flowchart BT
  malicious_frontend[Malicious Frontend]
  --> compromised_dapp[Compromised Dapp]

  malicious_sc[Malicious Smart Contract]
  --> compromised_dapp

  supply_chain[Supply Chain Attack]
  --> malicious_sc

  supply_chain
  --> malicious_frontend

  malicious_dependency[Malicious Dependency]
  --> supply_chain

  malicious_dev[Malicious Developer]
  --> supply_chain

  compromised_dev[Compromised Developer]
  --> supply_chain

  clickjacking[Clickjacking]
  --> malicious_frontend

  mitm[Man-In-The-Middle]
  --> malicious_frontend

  xss[Reflected XSS]
  --> malicious_frontend

Supply Chain Attack

SealVault offers the following mitigations against supply chain attacks on dapps:

  1. The 1DK model limits the damage a compromised dapp can do to the assets belonging to that dapp.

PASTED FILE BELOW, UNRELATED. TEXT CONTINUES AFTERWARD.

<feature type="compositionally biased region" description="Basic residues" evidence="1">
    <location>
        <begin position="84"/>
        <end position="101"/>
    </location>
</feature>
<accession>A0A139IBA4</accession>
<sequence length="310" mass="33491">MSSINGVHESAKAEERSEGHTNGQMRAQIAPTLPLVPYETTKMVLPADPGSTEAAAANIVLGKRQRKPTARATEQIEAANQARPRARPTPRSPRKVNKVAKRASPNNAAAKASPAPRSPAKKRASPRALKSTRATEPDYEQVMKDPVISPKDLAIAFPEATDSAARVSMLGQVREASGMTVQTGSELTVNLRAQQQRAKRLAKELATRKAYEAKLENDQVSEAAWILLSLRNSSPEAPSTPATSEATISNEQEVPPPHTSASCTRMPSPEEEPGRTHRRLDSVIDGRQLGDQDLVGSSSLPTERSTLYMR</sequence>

2. In the future we will warn the user if a smart contract has changed for a previously used dapp.
  3. In the future we will warn the user about suspicious transactions based on their previous usage of the dapp.

Clickjacking

The 1DK model defends against clickjacking attacks as detailed there.

Man-In-The-Middle

We mitigate man-in-the-middle attacks on dapps by disallowing transactions and signatures for dapps that were served over HTTP.4

Reflected XSS

The application must pass data to the dapp frontend JavaScript which could open up a reflected XSS vector for messages from remote APIs.

We defend against reflected XSS by converting messages to binary JSON represented as hexadecimal string literals before sending them to the dapp frontend. This is safe because it's not possible to break out of a string literal enclosed in "..." with the hexadecimal character set [0-9A-Fa-f].


  1. Users can export keys, they just can't copy them directly from the application interface. The design of the export feature is WIP. 

  2. See CVE-2022-32969 for a recent example. 

  3. This is a todo. 

  4. This is a todo.